WEDNESDAY, Feb. 6 (HealthDay News) -- Enduring dietary wisdom -- that polyunsaturated vegetable fats are better for your heart than saturated animal fats -- may be turned on its head by a fresh analysis of a nearly 50-year-old study.
The reasoning has been that a diet rich in omega-6 polyunsaturated fats lowers cholesterol, and is therefore good for heart health. But an updated look at the study indicates that heart disease patients who follow this advice may actually increase their risk for death.
The original "Sydney Diet Heart Study," was initially conducted between 1966 and 1973, at a time when the cholesterol-lowering benefits of all polyunsaturated vegetable acids (PUFAs) were touted with a broad brush.
But in the ensuing years, researchers have come to understand that not all PUFAs are alike, with key biochemical differences -- and perhaps varying cardiovascular impacts -- observed among multiple types of omega-3s (found in fish oils) and omega-6 linoleic acids.
"There is more than one type of polyunsaturated fatty acid," explained Dr. Christopher Ramsden, who headed the re-analysis and is a clinical investigator with the laboratory of membrane biophysics and biochemistry at the National Institute on Alcohol Abuse and Alcoholism, part of the U.S. National Institutes of Health.
"And so, we were interested in trying to evaluate just one of these compounds, linoleic acid, by looking at this old trial using modern statistical methods, and also by re-including some original data that had gone missing from the first analysis," Ramsden explained.
The findings appeared online Feb. 5 in the BMJ.
The 458 male participants in the original study had been between the ages of 30 and 59 at enrollment, and all had a history of heart disease, with most having survived a heart attack.
The men were placed into two groups. The first group was told to consume linoleic acid, in the form of safflower oil and safflower oil polyunsaturated margarine, at levels equal to 15 percent of total calorie intake. This, said Ramsden, is equivalent to roughly twice the amount that Americans currently consume.
While omega-3 consumption was not affected, the men were also asked to lower their saturated fat intake so that it made up less than 10 percent of their diets. They did so by substituting safflower oil for animal fats, common margarines and shortening oils, salad dressings, baked goods and other products, according to the study.
The second group continued their routine nutritional habits, and both groups kept food diaries and underwent regular assessments during the three-year-plus study period.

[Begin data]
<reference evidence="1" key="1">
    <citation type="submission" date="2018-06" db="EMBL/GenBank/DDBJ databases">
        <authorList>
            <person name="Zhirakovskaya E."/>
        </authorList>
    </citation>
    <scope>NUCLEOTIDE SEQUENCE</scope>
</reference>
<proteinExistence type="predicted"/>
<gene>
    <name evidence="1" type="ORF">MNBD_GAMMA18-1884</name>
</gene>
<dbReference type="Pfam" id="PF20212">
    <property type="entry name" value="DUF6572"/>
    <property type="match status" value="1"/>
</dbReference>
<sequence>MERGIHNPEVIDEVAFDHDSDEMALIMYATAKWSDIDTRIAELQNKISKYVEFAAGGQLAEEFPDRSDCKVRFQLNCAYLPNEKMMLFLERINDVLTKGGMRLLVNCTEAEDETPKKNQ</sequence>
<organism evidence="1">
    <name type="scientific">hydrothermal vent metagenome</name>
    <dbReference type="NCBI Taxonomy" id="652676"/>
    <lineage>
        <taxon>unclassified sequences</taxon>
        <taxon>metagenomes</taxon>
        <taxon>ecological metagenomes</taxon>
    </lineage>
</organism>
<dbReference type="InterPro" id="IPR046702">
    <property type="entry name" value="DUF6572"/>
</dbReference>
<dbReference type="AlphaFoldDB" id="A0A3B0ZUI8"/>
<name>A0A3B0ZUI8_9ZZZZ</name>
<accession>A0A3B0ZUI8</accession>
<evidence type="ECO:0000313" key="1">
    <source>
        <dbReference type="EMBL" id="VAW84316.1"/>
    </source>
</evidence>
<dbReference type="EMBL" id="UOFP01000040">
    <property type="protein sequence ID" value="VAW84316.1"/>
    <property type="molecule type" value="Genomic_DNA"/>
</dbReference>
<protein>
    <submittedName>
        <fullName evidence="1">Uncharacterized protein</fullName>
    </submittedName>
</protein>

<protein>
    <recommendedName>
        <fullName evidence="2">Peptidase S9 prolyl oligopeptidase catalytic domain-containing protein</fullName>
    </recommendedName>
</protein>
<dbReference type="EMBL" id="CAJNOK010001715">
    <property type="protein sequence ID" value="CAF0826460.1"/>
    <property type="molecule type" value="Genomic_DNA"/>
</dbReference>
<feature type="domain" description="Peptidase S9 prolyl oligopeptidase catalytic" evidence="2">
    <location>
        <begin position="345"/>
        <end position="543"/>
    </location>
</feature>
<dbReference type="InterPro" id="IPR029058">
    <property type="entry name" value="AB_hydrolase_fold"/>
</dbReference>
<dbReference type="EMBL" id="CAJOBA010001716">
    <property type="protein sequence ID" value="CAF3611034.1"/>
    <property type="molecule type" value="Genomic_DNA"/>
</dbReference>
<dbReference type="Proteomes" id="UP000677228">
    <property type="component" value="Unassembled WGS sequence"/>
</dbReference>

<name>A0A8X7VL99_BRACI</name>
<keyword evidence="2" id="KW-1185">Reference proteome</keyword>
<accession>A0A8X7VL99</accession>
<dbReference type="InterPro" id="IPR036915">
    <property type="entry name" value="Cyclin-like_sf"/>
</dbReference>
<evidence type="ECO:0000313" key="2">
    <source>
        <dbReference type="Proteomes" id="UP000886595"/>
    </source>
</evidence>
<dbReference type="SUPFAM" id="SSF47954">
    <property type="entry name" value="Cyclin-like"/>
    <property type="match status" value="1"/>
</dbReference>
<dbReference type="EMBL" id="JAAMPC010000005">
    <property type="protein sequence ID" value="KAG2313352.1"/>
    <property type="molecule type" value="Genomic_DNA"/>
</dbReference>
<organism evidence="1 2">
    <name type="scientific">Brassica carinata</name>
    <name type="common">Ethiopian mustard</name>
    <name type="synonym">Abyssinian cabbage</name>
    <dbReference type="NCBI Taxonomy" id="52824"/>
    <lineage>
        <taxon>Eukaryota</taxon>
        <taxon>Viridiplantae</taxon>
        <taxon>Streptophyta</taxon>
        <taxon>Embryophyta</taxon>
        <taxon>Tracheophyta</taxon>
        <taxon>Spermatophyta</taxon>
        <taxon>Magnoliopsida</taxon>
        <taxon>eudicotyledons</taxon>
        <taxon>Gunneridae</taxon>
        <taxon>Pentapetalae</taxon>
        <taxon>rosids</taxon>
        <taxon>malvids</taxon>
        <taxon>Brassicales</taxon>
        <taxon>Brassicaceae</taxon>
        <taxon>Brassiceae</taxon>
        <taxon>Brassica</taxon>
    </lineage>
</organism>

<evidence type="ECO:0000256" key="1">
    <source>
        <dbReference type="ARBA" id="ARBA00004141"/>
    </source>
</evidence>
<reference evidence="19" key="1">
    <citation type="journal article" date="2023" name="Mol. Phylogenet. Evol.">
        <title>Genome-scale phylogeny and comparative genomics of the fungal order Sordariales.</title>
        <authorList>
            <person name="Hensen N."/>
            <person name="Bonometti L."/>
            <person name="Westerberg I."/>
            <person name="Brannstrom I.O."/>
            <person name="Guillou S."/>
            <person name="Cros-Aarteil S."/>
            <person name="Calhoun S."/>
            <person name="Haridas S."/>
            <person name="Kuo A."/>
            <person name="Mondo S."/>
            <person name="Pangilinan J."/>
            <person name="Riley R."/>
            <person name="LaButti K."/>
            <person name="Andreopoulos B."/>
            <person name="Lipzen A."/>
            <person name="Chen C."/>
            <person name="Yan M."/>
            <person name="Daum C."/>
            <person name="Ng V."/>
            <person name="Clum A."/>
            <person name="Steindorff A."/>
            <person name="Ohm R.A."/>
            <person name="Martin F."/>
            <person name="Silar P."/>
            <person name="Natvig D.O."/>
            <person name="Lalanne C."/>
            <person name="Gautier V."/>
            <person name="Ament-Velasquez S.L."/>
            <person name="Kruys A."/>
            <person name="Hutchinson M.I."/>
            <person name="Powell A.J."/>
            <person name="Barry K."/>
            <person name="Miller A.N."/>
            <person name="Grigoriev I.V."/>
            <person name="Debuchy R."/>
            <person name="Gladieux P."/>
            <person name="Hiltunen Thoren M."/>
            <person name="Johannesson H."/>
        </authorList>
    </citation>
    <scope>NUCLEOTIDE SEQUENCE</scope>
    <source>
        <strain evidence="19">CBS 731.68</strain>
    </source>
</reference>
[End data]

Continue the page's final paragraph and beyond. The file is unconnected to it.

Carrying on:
By newly crunching all the original data the NIH team found that, compared to the no-dietary-change group, the linoleic acid group faced a higher risk of death, from both heart disease specifically as well as from all causes overall.
In turn, Ramsden's investigators included their Sydney conclusions in a new review of all studies to date exploring the impact of omega-6 consumption.
Despite the fact the American Heart Association (AHA) currently recommends that 5 percent to 10 percent of all calories come from polyunsaturated fat (principally from omega-6), the NIH team found no evidence to support the notion that linoleic acid confers health benefits. The review highlighted the possibility that boosting omega-6 consumption may actually increase the risk for developing heart disease.
Ramsden acknowledged that the Sydney study had been narrowly focused on a specific group of people: middle-aged men with a history of heart disease, who were asked to consume linoleic acid in quantities far exceeding both AHA guidelines and the dietary habits of most Americans.
"So, yes, one of the limitations of this kind of study is always the question of its generalizability to other populations," he cautioned.
But he also suggested that his team's rigorous look back offered valuable insights into how nutritional science has evolved.
"What to many people had at one time seemed pretty straightforward in the 1960s has turned out to form a much less black-and-white picture," he said. "Polyunsaturates are not just involved in cholesterol-lowering. They may also be involved in inflammation, oxidation or clotting. So, it's a very complex picture. And though our goal is not to come up with diet advice, it may be that our conclusions will have important implications for nutritional guidelines."
On that score, American Heart Association spokesperson Penny Kris-Etherton, a registered dietician and professor of nutrition at Pennsylvania State University, suggested that the controversy concerning linoleic acid is not new and will continue.
"But I don't think this is going to change AHA recommendations," she said. "Because there's very robust evidence showing the cardiovascular benefit of linoleic acid. The AHA science advisory board did not just look at one study or a couple of studies. There are lots of studies that form the basis for their guidelines."
"So, I don't think anybody should get alarmed and change their diet," Kris-Etherton said. "Those who are concerned should wait for more research to come out on this topic before taking any drastic measures to change their eating habits in a way that could be harmful."
For more on AHA guidelines regarding linoleic acid, visit the American Heart Association.
SOURCES: Christopher Ramsden, M.D., clinical investigator, Laboratory of Membrane Biophysics and Biochemistry, National Institute on Alcohol Abuse and Alcoholism, U.S. National Institutes of Health, Bethesda, Md.; Penny M. Kris-Etherton, Ph.D., R.D., professor of nutrition, Pennsylvania State University, and American Heart Association spokesperson; Feb. 5, 2013, BMJ.
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